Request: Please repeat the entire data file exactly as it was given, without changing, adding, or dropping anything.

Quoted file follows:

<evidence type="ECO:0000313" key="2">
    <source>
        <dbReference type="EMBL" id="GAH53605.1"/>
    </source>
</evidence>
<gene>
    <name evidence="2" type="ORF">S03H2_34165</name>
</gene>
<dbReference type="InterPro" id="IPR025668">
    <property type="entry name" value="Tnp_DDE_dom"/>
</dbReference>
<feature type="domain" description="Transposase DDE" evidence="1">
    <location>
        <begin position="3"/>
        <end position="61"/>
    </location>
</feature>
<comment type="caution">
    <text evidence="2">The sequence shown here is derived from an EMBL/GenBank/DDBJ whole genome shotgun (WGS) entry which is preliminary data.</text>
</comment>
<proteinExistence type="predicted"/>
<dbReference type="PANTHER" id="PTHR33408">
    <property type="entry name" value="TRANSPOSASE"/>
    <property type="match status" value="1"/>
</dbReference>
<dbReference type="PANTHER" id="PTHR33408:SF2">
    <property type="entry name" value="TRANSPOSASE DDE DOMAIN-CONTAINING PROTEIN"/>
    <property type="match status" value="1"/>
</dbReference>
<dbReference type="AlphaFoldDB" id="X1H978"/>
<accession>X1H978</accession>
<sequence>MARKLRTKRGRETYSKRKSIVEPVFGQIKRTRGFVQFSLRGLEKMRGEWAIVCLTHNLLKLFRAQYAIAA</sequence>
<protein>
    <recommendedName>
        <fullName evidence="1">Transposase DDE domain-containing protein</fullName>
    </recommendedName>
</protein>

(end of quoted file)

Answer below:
<evidence type="ECO:0000313" key="2">
    <source>
        <dbReference type="EMBL" id="GAH53605.1"/>
    </source>
</evidence>
<gene>
    <name evidence="2" type="ORF">S03H2_34165</name>
</gene>
<dbReference type="InterPro" id="IPR025668">
    <property type="entry name" value="Tnp_DDE_dom"/>
</dbReference>
<feature type="domain" description="Transposase DDE" evidence="1">
    <location>
        <begin position="3"/>
        <end position="61"/>
    </location>
</feature>
<comment type="caution">
    <text evidence="2">The sequence shown here is derived from an EMBL/GenBank/DDBJ whole genome shotgun (WGS) entry which is preliminary data.</text>
</comment>
<proteinExistence type="predicted"/>
<dbReference type="PANTHER" id="PTHR33408">
    <property type="entry name" value="TRANSPOSASE"/>
    <property type="match status" value="1"/>
</dbReference>
<dbReference type="PANTHER" id="PTHR33408:SF2">
    <property type="entry name" value="TRANSPOSASE DDE DOMAIN-CONTAINING PROTEIN"/>
    <property type="match status" value="1"/>
</dbReference>
<dbReference type="AlphaFoldDB" id="X1H978"/>
<accession>X1H978</accession>
<sequence>MARKLRTKRGRETYSKRKSIVEPVFGQIKRTRGFVQFSLRGLEKMRGEWAIVCLTHNLLKLFRAQYAIAA</sequence>
<protein>
    <recommendedName>
        <fullName evidence="1">Transposase DDE domain-containing protein</fullName>
    </recommendedName>
</protein>